Wednesday, October 21, 2009

A "Gator Golden" in Maine?

"Me? A Gator? You must be nuts!"

I was sitting here Monday reading over the post. That’s an occurrence that happens daily (when I post my thoughts). I do have a great friend, you know him as “My Fearless Friend,” who also critically reads my posts to check my spelling and punctuation. He also looks over my sentence structure to see if what I’m writing is generally understandable.

When he notices an error, which is somewhat frequently, he only comments on the structure, rarely, if ever, on the content. He may agree or disagree with me when we are together of various issues and he sometimes even sends me an e-mail concerning ways I might have strengthened my comments. He continues his ‘editing’ simply because he knows that necessary corrections will be made quickly.

This really doesn’t have much to do with anything, except, as an old-time journalist who was taught at the University of Florida that correct English and syntax was critical to a story and to the ease of its understanding, I strive to continue that use of the language. We were also taught that including both sides of a story was absolute. Any papers we turned in without correct English was an automatic failure. Incorrect spelling was one of the biggest no-no’s. My professors wouldn’t even read past such a mistake.

Unfortunately for today’s journalists, H. G. “Buddy” Davis and Hugh Cunningham retired from their positions years ago. Prof. Davis, a Pulitzer Award-winning writer himself, was my advisor. From what I’ve seen from our modern journalists, the strong standards that were once taught at journalism schools throughout the nation are no longer emphasized.

This is a blog but you rarely will find, I hope, grammar or spelling mistakes. But they do occur. My sentence structure isn’t always correct, but when it varies from the standard, such as using sentence fragments which I use often, those variances are always by design.

I learned early on that editing one’s own ‘perfect’ writing is extremely difficult. After all, the writer has already written what he thought was correct. That’s why I’m always happy when my Fearless Friend points out something he thinks I might want to revisit.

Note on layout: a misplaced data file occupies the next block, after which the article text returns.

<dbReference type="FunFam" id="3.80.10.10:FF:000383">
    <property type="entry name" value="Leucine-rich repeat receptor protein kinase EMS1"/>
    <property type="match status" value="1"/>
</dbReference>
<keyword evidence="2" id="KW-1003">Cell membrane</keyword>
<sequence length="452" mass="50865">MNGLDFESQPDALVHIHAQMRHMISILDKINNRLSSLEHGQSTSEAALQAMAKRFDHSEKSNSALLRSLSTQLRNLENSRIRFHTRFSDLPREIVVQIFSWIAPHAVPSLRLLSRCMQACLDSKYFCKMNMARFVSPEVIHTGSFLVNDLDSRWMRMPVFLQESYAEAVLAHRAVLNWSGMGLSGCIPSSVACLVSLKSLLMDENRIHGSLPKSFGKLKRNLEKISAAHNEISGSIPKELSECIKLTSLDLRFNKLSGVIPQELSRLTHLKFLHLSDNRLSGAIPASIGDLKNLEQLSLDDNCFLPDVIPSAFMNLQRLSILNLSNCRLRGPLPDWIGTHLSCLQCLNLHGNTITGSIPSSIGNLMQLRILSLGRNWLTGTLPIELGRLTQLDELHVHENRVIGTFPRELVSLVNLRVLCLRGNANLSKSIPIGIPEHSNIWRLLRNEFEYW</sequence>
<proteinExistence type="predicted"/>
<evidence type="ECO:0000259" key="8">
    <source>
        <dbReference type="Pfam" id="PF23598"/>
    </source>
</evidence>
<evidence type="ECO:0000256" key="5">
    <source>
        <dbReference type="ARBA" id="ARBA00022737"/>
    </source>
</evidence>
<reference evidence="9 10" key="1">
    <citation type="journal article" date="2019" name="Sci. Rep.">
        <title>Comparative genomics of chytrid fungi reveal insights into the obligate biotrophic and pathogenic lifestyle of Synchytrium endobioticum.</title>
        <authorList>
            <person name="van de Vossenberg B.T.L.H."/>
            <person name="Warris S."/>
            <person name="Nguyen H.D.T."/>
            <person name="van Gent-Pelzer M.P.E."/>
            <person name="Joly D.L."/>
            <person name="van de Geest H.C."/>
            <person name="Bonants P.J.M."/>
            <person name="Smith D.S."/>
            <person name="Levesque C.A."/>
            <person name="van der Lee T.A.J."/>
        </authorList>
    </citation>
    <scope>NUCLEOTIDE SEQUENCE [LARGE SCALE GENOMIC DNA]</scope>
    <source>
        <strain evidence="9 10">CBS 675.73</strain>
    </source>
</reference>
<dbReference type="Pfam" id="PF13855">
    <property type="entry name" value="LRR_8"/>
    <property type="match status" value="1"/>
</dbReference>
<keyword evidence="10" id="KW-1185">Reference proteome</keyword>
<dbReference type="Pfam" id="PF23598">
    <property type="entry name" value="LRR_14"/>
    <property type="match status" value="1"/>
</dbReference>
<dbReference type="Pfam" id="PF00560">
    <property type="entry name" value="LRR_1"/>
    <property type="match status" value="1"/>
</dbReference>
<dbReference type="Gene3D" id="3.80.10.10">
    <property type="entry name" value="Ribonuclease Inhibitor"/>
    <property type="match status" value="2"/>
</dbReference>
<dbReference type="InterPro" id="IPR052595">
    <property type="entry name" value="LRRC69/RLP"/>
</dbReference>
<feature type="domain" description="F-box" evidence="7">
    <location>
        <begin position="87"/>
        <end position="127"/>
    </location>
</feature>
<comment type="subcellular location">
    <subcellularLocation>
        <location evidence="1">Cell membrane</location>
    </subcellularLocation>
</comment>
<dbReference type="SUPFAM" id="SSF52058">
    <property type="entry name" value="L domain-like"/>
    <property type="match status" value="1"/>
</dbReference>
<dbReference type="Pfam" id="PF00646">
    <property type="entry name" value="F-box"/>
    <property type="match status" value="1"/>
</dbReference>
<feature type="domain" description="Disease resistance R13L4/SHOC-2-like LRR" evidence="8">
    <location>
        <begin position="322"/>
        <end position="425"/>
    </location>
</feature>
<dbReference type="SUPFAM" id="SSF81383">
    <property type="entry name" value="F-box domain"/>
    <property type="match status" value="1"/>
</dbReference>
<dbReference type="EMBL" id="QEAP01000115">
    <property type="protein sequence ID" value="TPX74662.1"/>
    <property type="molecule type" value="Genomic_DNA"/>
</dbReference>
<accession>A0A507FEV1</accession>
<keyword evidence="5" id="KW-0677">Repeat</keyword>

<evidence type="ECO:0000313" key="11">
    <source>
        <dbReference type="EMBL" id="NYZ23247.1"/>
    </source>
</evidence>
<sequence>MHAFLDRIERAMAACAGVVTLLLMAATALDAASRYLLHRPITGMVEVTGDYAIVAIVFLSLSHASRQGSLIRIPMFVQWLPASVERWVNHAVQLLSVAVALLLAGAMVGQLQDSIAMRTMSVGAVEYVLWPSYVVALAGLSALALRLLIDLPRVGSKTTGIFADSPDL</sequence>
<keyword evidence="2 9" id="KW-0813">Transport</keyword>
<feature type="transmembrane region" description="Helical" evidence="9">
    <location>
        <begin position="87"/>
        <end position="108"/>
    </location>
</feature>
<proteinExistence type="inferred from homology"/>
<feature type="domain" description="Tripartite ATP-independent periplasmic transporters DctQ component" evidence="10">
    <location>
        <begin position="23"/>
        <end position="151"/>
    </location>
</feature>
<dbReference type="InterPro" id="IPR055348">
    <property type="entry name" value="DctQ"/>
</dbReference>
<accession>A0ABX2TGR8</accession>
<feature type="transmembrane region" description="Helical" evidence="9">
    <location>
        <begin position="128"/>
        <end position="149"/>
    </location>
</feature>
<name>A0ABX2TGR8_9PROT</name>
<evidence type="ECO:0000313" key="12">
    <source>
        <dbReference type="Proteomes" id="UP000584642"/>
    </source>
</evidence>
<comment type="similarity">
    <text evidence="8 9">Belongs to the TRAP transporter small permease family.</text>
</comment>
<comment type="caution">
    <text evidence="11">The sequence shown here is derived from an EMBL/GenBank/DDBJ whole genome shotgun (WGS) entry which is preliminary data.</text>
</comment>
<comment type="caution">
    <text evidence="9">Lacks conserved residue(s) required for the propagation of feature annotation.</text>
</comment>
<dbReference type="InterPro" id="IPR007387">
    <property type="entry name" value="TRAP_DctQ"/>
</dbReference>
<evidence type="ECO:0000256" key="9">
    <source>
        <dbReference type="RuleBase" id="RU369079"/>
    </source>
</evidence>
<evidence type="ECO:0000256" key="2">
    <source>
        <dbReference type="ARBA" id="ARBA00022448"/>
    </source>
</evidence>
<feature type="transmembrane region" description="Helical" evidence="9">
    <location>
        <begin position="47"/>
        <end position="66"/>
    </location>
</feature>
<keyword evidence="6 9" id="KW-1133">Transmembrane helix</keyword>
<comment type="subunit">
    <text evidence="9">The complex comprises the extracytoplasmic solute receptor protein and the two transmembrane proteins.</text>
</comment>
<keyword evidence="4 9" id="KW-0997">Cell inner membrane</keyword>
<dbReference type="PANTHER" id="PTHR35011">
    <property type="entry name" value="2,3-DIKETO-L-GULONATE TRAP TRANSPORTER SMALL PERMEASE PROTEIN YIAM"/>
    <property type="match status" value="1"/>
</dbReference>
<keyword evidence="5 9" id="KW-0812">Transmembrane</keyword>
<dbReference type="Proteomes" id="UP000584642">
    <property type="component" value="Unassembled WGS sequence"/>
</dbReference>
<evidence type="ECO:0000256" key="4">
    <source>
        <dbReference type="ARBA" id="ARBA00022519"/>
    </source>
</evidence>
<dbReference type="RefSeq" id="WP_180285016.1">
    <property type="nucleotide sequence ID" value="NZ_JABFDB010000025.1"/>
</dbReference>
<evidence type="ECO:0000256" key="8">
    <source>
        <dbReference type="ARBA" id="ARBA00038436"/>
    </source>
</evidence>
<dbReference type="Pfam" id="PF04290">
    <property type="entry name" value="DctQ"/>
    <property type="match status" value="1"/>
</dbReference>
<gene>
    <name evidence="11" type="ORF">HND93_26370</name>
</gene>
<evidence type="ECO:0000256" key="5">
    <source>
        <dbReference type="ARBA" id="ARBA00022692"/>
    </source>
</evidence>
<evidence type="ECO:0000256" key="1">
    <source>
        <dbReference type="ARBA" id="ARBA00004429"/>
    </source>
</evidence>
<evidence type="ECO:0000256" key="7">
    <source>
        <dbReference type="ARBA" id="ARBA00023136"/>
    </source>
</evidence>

When I started this ramble, I had something totally different in mind. The huge majority of the pictures I include, when I include pictures, are of a precious, six-year-old Golden Retriever, Gator Golden. That’s not her real name, but she doesn’t care. She’ll start wiggling all over when she detects either Gator Wife or my talking to or about her and we probably have a hundred names we call her.

She has an enormous vocabulary and GW and I frequently have a hard time keeping things from her and have even resorted to spelling certain words. That doesn’t work much anymore, either. She also has learned to communicate her wants to us as well.

I suspect the owners of all dogs feel about the same way about their pets, although ‘pets’ isn’t a correct name for the animals. They are family members. I’ve never owned anything other than dogs, but I’d bet owners of other types of pets feel about the same way as I.

The pictures, however, are not of Florida alligators. The thought that entered my mind as I was sitting here reading over Monday’s post was perhaps I should consider a name more symbolic of what is frequently a major part of this blog. “A Golden in Maine” certainly wouldn’t do as there are hundreds, perhaps thousands, of the animals in this state. (There are a whole lot of Gators here, too.)

It’s a thought I’ll have to mull for a while.

And how about that umpiring crew in the ALCS last night???


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